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A Medieval Mass Battle ( AIGen/ Adobe Stock)

The Anarchy: England’s War Of The Two Matildas

Few periods in history have brought women to the fore, to the centre of events, as the Anarchy did in England. From 1135 to 1154, conflict raged when Stephen of Blois usurped the throne that rightfully belonged to his cousin Empress Matilda, widow of Henry V, Holy Roman Emperor. During the lifetime of King Henry I - Matilda’s father and Stephen’s uncle – Stephen had twice sworn oaths to guarantee the succession for Matilda. But when the time came and King Henry I died on 1 December 1135, Stephen broke those oaths, and had himself crowned King in Westminster Abbey. If he thought Matilda would just accept losing her crown and stay at home with the children, Stephen was sorely mistaken. Pregnant with her third child at the time of her father’s death, Matilda had to bide her time, for a little while. And, as her second husband Geoffrey of Anjou campaigned on her behalf in Normandy, Matilda landed in England in 1138 and her own campaign to claim the crown began. And she nearly won.

A 13th-century depiction of the coronation of King Stephen, by Matthew Paris (Public Domain)

A 13th-century depiction of the coronation of King Stephen, by Matthew Paris (Public Domain)

Empress Matilda’s Forces Take Lincoln Castle

The year started well for the Empress. Early in 1141, news reached King Stephen that Ranulf de Gernons, the disgruntled Earl of Chester, had captured Lincoln Castle. Disappointed in his aspirations to Carlisle and Cumberland after they were given to Prince Henry of Scotland, Ranulf had turned his sights on Lincoln Castle, which had once been held by his mother, Lucy of Bolingbroke, Countess of Chester. Countess Lucy had died around 1138, leaving her Lincolnshire lands to her son by her second marriage, William de Roumare, Ranulf’s half-brother. Her lands elsewhere had been left to Ranulf de Gernons, who was the son of her third marriage, to Ranulf le Meschin, Earl of Chester.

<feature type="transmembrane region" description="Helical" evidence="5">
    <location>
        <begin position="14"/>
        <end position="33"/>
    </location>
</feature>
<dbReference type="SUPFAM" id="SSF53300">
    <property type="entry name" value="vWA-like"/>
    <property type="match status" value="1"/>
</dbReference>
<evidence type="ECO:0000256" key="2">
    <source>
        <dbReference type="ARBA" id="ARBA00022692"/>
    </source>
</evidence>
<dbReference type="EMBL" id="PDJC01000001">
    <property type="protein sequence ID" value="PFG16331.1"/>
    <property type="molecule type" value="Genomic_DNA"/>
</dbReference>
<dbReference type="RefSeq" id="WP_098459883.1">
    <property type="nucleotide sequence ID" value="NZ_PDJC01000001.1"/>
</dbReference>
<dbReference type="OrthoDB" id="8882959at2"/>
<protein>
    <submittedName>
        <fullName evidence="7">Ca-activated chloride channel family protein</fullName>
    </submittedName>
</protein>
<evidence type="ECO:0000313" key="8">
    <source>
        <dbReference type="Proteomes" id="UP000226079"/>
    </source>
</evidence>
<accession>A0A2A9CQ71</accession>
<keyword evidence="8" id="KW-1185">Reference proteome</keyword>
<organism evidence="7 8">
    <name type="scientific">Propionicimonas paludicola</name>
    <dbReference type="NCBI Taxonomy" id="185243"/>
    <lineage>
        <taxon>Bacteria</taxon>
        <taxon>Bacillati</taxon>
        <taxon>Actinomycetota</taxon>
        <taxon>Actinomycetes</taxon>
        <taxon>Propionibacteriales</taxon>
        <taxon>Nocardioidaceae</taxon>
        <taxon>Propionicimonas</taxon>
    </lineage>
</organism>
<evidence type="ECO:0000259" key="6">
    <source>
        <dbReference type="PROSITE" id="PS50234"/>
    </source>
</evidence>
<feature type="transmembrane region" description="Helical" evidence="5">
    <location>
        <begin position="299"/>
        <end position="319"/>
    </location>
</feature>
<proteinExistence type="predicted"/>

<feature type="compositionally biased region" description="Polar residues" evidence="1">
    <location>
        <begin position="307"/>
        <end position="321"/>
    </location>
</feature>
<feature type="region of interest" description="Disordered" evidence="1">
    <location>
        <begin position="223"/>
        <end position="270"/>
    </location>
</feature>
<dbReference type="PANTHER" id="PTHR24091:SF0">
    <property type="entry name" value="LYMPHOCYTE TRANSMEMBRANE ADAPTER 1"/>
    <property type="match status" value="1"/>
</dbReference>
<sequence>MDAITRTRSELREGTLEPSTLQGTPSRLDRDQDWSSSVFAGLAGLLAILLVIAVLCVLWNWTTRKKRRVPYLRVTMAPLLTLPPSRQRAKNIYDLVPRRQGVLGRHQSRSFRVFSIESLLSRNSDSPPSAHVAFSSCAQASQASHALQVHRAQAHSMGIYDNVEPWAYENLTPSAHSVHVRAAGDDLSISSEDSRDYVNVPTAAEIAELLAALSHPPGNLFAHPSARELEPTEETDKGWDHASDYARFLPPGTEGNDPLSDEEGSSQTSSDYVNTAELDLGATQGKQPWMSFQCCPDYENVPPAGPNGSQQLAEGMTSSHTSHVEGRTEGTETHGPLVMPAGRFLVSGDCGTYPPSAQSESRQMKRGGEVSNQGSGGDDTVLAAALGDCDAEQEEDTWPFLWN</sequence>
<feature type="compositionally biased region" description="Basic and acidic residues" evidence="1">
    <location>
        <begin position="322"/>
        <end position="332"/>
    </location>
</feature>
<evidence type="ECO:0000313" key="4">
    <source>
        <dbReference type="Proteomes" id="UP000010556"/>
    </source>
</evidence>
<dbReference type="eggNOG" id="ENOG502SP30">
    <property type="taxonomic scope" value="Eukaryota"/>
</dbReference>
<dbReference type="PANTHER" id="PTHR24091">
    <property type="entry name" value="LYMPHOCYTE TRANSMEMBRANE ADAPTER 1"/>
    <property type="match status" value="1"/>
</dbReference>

It seems that in late 1140 Ranulf and his brother had contrived to gain possession of Lincoln Castle by subterfuge. As the story goes, the two brothers waited until the castle garrison had gone hunting before sending their wives to visit the castellan’s wife.  A short while after, Earl Ranulf appeared at the castle gates, wearing no armour and with only three attendants, supposedly to collect his wife and sister-in-law. Once allowed inside, he and his men overpowered the small number of men-at-arms left to guard the castle and opened the gates to his brother. The half-brothers took control of the castle and, with it, the city of Lincoln.

14th-century depiction of King Stephen with a hunting bird (Public Domain)

14th-century depiction of King Stephen with a hunting bird (Public Domain)

The citizens of Lincoln appealed to King Stephen, who had promptly arrived outside the castle walls by January 6, 1141, and began his siege. Earl Ranulf somehow escaped from the castle and returned to his lands in Chester in order to raise more troops. He also took the opportunity to appeal to his father-in-law for aid. Ranulf’s father-in-law was Robert, Earl of Gloucester, the illegitimate son of Henry I and brother of Empress Matilda. A very capable soldier, Earl Robert commanded Matilda’s military forces and his daughter, Maud of Gloucester – Ranulf’s wife – was still trapped inside Lincoln Castle. If the need to rescue his daughter was not enough motivation to persuade Robert to intercede at Lincoln, Ranulf also promised to switch his allegiance, and his considerable resources, to Empress Matilda. Robert marched to Lincoln, meeting up with his son-in-law along the way. The Earls’ forces arrived on the outskirts of Lincoln on February 1, crossed the Fossdyke and the River Witham and arrayed for battle.  Their rapid approach caught King Stephen unawares. Outnumbered, King Stephen was advised to withdraw his forces, until he could muster enough men to make an even fight of it.

Bad Omen For King Stephen

King Stephen, perhaps remembering the destruction of his father’s reputation after his flight from Antioch, refused to withdraw. He would stand and fight. The next morning, February 2, 1141, before battle was joined, King Stephen attended a solemn mass in the cathedral. According to Henry of Huntingdon, in The History of the English People 1000 – 1154 - who claimed the Bishop Alexander of Lincoln as his patron and thus may well have been present in the cathedral - the service was replete with ill omens: ‘But when, following custom, he offered a candle fit for a king and was putting it into Bishop Alexander’s hands, it broke into pieces. This was a warning to the king that he would be crushed. In the bishop’s presence, too, the pyx above the altar, which contained the Lord’s Body, fell, its chain having snapped off. This was a sign of the king’s downfall.’

Battle of Lincoln with King Stephen. The British Library Catalogue of Illuminated Manuscripts (Public Domain)

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